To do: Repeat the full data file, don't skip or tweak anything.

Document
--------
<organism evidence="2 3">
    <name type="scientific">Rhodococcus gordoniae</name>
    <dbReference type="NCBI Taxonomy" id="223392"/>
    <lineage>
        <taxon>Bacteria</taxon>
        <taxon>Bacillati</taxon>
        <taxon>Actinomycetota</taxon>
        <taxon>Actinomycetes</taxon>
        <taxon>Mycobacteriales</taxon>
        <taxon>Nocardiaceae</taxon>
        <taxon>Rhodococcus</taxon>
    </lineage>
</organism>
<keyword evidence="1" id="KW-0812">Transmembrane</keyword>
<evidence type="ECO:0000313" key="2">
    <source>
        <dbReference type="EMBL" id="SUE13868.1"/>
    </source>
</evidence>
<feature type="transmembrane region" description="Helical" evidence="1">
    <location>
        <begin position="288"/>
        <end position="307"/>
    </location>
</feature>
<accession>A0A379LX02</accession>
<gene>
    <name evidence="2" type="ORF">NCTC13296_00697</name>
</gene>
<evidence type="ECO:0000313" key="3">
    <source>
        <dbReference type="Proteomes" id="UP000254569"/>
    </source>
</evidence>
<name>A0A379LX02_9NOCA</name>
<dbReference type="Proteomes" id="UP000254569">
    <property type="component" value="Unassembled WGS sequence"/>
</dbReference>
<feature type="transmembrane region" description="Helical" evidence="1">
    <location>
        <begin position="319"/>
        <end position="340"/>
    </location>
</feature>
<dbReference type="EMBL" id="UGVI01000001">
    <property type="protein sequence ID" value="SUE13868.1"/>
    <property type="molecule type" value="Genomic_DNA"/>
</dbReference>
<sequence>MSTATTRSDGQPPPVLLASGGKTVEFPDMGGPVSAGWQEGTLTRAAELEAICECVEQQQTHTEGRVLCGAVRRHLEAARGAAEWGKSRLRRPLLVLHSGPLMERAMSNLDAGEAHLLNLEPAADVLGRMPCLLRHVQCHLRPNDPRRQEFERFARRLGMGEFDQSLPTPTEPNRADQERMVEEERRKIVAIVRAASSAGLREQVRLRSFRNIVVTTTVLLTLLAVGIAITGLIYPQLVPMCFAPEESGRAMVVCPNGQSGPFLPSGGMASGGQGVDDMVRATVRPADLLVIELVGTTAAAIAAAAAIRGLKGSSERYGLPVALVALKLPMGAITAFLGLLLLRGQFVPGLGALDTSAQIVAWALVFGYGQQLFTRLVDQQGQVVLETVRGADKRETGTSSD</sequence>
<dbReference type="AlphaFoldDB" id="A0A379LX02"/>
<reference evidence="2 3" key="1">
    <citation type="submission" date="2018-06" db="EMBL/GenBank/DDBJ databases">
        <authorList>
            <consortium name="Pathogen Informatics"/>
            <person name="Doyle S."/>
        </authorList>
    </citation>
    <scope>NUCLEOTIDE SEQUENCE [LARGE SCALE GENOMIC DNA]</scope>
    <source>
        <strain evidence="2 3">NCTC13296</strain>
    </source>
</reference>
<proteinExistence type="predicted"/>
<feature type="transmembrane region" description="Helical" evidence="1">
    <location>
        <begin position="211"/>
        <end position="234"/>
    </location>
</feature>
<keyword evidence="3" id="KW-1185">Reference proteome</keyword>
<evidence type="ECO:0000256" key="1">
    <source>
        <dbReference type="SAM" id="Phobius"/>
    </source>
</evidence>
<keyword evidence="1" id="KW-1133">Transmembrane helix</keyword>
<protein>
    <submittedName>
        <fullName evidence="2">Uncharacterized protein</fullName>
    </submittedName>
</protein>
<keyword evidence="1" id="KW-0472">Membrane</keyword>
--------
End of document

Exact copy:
<organism evidence="2 3">
    <name type="scientific">Rhodococcus gordoniae</name>
    <dbReference type="NCBI Taxonomy" id="223392"/>
    <lineage>
        <taxon>Bacteria</taxon>
        <taxon>Bacillati</taxon>
        <taxon>Actinomycetota</taxon>
        <taxon>Actinomycetes</taxon>
        <taxon>Mycobacteriales</taxon>
        <taxon>Nocardiaceae</taxon>
        <taxon>Rhodococcus</taxon>
    </lineage>
</organism>
<keyword evidence="1" id="KW-0812">Transmembrane</keyword>
<evidence type="ECO:0000313" key="2">
    <source>
        <dbReference type="EMBL" id="SUE13868.1"/>
    </source>
</evidence>
<feature type="transmembrane region" description="Helical" evidence="1">
    <location>
        <begin position="288"/>
        <end position="307"/>
    </location>
</feature>
<accession>A0A379LX02</accession>
<gene>
    <name evidence="2" type="ORF">NCTC13296_00697</name>
</gene>
<evidence type="ECO:0000313" key="3">
    <source>
        <dbReference type="Proteomes" id="UP000254569"/>
    </source>
</evidence>
<name>A0A379LX02_9NOCA</name>
<dbReference type="Proteomes" id="UP000254569">
    <property type="component" value="Unassembled WGS sequence"/>
</dbReference>
<feature type="transmembrane region" description="Helical" evidence="1">
    <location>
        <begin position="319"/>
        <end position="340"/>
    </location>
</feature>
<dbReference type="EMBL" id="UGVI01000001">
    <property type="protein sequence ID" value="SUE13868.1"/>
    <property type="molecule type" value="Genomic_DNA"/>
</dbReference>
<sequence>MSTATTRSDGQPPPVLLASGGKTVEFPDMGGPVSAGWQEGTLTRAAELEAICECVEQQQTHTEGRVLCGAVRRHLEAARGAAEWGKSRLRRPLLVLHSGPLMERAMSNLDAGEAHLLNLEPAADVLGRMPCLLRHVQCHLRPNDPRRQEFERFARRLGMGEFDQSLPTPTEPNRADQERMVEEERRKIVAIVRAASSAGLREQVRLRSFRNIVVTTTVLLTLLAVGIAITGLIYPQLVPMCFAPEESGRAMVVCPNGQSGPFLPSGGMASGGQGVDDMVRATVRPADLLVIELVGTTAAAIAAAAAIRGLKGSSERYGLPVALVALKLPMGAITAFLGLLLLRGQFVPGLGALDTSAQIVAWALVFGYGQQLFTRLVDQQGQVVLETVRGADKRETGTSSD</sequence>
<dbReference type="AlphaFoldDB" id="A0A379LX02"/>
<reference evidence="2 3" key="1">
    <citation type="submission" date="2018-06" db="EMBL/GenBank/DDBJ databases">
        <authorList>
            <consortium name="Pathogen Informatics"/>
            <person name="Doyle S."/>
        </authorList>
    </citation>
    <scope>NUCLEOTIDE SEQUENCE [LARGE SCALE GENOMIC DNA]</scope>
    <source>
        <strain evidence="2 3">NCTC13296</strain>
    </source>
</reference>
<proteinExistence type="predicted"/>
<feature type="transmembrane region" description="Helical" evidence="1">
    <location>
        <begin position="211"/>
        <end position="234"/>
    </location>
</feature>
<keyword evidence="3" id="KW-1185">Reference proteome</keyword>
<evidence type="ECO:0000256" key="1">
    <source>
        <dbReference type="SAM" id="Phobius"/>
    </source>
</evidence>
<keyword evidence="1" id="KW-1133">Transmembrane helix</keyword>
<protein>
    <submittedName>
        <fullName evidence="2">Uncharacterized protein</fullName>
    </submittedName>
</protein>
<keyword evidence="1" id="KW-0472">Membrane</keyword>